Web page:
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The popularity and use of zonisamide in veterinary patients has rapidly increased in recent years.


Zonisamide is used as an anticonvulsant in dogs and cats.

  • Based on the author’s clinical experience, zonisamide may be effective when used as monotherapy or in conjunction with other anticonvulsants (eg, phenobarbital, potassium bromide, levetiracetam).
  • In some cases, zonisamide may reduce seizure frequency by up to 70% to 80%.1,2
  • Zonisamide is available in generic form, which makes it more affordable than when first introduced.


Zonisamide’s exact mechanism of action is not completely understood.

  • It is known to block sodium channels, suppress inward calcium currents, enhance neuronal inhibition, and weakly inhibit carbonic anhydrase.3

Zonisamide is metabolized by hepatic microsomal enzymes.

  • In dogs, the half-life is ≈15 hours, with steady state reached in 3 to 4 days.4,5
  • In cats, the half-life is ≈33 hours, with steady state expected in ≈1 week.6


In dogs, a starting dosage of 3-5 mg/kg PO q12h is recommended.4,7

  • Concurrent use of phenobarbital may speed up zonisamide clearance, necessitating monitoring and dose adjustments.5
    • When used in combination with phenobarbital, the recommended starting dose for zonisamide is 10 mg/kg PO q12h.

In cats, a starting dose of 5-10 mg/kg PO q24h is recommended, although further research is necessary.8

Rectal dosing of zonisamide for the control of status epilepticus is not recommended.9

  • An IV form is not commercially available.

The author recommends therapeutic monitoring on a case-by-case basis to track trends, but it may not be necessary in all cases.

  • Serum or plasma zonisamide levels should be monitored no earlier than 1 week after initiation of therapy or a dose change.4
    • A serum level of 10-40 µg/mL is targeted based on therapeutic concentrations established in human medicine. 
      • More research is needed to establish a therapeutic range for dogs and cats.


Zonisamide is considered to have a wide margin of safety.

  • In dogs, typically only mild side effects (eg, sedation, lethargy, ataxia, vomiting) are seen.1
  • 50% of cats receiving 20 mg/kg PO q24h for 9 weeks suffered adverse events, including anorexia, diarrhea, vomiting, somnolence, and ataxia.6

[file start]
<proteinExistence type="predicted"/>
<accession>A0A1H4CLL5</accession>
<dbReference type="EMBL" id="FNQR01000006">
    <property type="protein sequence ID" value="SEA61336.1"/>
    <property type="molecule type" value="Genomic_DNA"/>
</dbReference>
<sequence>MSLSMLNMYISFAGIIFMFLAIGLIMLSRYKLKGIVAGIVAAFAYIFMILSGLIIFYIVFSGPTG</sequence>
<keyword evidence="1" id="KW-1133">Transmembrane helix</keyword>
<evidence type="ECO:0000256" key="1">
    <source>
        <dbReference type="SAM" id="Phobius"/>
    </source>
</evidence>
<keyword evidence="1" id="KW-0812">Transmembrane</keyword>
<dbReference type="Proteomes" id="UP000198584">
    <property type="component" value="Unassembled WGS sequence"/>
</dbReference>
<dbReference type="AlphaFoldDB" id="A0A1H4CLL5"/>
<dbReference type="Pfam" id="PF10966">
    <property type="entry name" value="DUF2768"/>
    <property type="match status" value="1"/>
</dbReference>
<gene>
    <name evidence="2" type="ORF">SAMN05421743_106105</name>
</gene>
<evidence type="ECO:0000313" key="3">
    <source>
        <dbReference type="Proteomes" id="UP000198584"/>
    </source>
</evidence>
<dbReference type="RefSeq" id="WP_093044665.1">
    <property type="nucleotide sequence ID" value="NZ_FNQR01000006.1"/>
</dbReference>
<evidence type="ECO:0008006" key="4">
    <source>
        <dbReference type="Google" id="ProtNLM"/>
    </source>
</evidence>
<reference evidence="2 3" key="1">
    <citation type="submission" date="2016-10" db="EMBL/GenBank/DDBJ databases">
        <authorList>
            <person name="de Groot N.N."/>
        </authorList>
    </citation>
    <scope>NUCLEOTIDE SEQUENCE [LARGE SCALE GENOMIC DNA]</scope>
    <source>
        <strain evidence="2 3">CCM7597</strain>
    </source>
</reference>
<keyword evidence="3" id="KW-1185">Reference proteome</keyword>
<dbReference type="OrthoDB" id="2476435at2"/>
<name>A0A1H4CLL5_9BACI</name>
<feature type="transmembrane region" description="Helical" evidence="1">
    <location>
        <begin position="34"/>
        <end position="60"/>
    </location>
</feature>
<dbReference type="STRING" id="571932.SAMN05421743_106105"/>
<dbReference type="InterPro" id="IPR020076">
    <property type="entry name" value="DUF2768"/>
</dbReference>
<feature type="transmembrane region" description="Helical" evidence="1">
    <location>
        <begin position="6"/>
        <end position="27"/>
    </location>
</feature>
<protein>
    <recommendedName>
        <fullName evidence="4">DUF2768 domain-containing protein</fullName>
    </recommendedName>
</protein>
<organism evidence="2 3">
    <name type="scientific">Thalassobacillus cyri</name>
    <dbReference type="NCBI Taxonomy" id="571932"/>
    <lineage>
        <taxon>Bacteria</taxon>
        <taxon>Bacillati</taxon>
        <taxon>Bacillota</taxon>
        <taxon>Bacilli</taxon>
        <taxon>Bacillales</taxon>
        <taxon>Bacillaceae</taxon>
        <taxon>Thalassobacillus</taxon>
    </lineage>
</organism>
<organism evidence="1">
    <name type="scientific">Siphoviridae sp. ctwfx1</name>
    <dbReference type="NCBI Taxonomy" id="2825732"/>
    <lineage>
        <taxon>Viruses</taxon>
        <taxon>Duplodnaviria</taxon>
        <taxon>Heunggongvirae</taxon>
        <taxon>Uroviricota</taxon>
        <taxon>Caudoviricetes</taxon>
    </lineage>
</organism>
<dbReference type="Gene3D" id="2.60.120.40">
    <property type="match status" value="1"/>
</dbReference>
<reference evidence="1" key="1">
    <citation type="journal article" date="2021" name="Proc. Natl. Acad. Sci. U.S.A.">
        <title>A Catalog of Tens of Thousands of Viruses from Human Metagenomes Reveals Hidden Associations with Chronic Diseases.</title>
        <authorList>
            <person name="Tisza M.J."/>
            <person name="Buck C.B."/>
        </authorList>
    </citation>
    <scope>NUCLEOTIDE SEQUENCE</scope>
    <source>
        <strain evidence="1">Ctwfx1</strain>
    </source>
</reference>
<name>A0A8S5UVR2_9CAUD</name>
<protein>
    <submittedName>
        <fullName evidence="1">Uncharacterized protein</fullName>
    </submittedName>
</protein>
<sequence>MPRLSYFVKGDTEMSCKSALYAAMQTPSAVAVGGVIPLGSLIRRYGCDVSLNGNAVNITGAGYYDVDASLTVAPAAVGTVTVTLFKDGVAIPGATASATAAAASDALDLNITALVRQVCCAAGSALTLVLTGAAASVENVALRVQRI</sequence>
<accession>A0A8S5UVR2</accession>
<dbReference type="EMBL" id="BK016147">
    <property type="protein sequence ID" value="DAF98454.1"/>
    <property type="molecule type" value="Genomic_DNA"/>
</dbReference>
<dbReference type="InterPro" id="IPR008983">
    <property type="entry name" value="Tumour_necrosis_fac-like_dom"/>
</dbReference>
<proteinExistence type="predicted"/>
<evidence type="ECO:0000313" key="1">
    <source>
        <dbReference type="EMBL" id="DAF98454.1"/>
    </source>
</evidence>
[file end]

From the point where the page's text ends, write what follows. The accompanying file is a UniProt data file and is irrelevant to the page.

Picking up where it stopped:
Published case reports have documented serious and potentially fatal adverse events, including drug-induced acute liver failure, renal tubular acidosis, and, most recently, erythema multiforme in individual dogs.10-13

Zonisamide may affect thyroid hormone synthesis and circulating levels of thyroid hormone.

  • It is important to establish baseline thyroid function before beginning zonisamide therapy.4
  • In patients receiving zonisamide therapy, the author recommends checking zonisamide levels, CBC, and serum chemistry profile 2 weeks and 3 months after beginning initial therapy and every 6 to 12 months thereafter, depending on patient’s seizure control and clinical status.
References and author information Show
  1. Dewey CW, Guiliano R, Boothe DM, et al. Zonisamide therapy for refractory idiopathic epilepsy in dogs. J Am Anim Hosp Assoc. 2004;40(4):285-291.
  2. von Klopmann T, Rambeck B, Tipold A. Prospective study of zonisamide therapy for refractory idiopathic epilepsy in dogs. J Small Anim Pract. 2007;48(3):134-138.
  3. Baulac M. Introduction to zonisamide. Epilepsy Res. 2006;68(Suppl 2):S3-S9. 
  4. Boothe DM, Perkins J. Disposition and safety of zonisamide after intravenous and oral single dose and oral multiple dosing in normal hound dogs. J Vet Pharmacol Ther. 2008;31(6):544-553.
  5. Orito K, Saito M, Fukunaga K, et al. Pharmacokinetics of zonisamide and drug interaction with phenobarbital in dogs. J Vet Pharmacol Ther. 2008;31(3):259-264.
  6. Hasegawa D, Kobayashi M, Kuwabara T, Ohmura T, Fujita M, Orima H. Pharmacokinetics and toxicity of zonisamide in cats. J Feline Med Surg. 2008;10(4):418-421. 
  7. Thomas WB. Idiopathic epilepsy in dogs and cats. Vet Clin North Am Small Anim Pract. 2010;40(1):161-179.
  8. Smith Bailey K, Dewey CW. The seizuring cat. Diagnostic work-up and therapy. J Feline Med Surg. 2009;11(5):385-394.
  9. Brewer DM, Cerda-Gonzalez S, Dewey CW, Boothe D, Van Horne K. Pharmacokinetics of single-dose rectal zonisamide administration in normal dogs. J Vet Intern Med. 2015;29(2):603-606.
  10. Schwartz M, Muñana KR, Olby NJ. Possible drug-induced hepatopathy in a dog receiving zonisamide monotherapy for treatment of cryptogenic epilepsy. J Vet Med Sci. 2011;73(11):1505-1508.
  11. Miller ML, Center SA, Randolph JF, Lepherd ML, Cautela MA, Dewey CW. Apparent acute idiosyncratic hepatic necrosis associated with zonisamide administration in a dog. J Vet Intern Med. 2011;25(5):1156-1160.
  12. Cook AK, Allen AK, Espinosa D, Barr J. Renal tubular acidosis associated with zonisamide therapy in a dog. J Vet Intern Med. 2011;25(6):1454-1457.
  13. Ackermann AL, Frank LA, McEntee MF, May ER. Erythema multiforme associated with zonisamide in a dog. Vet Dermatol. 2015;26(5):391-392, e89.

Erin Y. Akin

DVM, DACVIM (Neurology) Bush Veterinary Neurology Service, Woodstock, Georgia

Erin Y. Akin, DVM, DACVIM (Neurology), works at Bush Veterinary Neurology Service in Woodstock, Georgia. She earned her DVM from Auburn University and completed a rotating internship in small animal medicine and surgery in Florida and a neurology residency at Mississippi State University, where she remained as a clinical instructor for 1 year before entering private practice. Dr. Akin’s professional interests include intervertebral disk disease and Chiari-like malformations.

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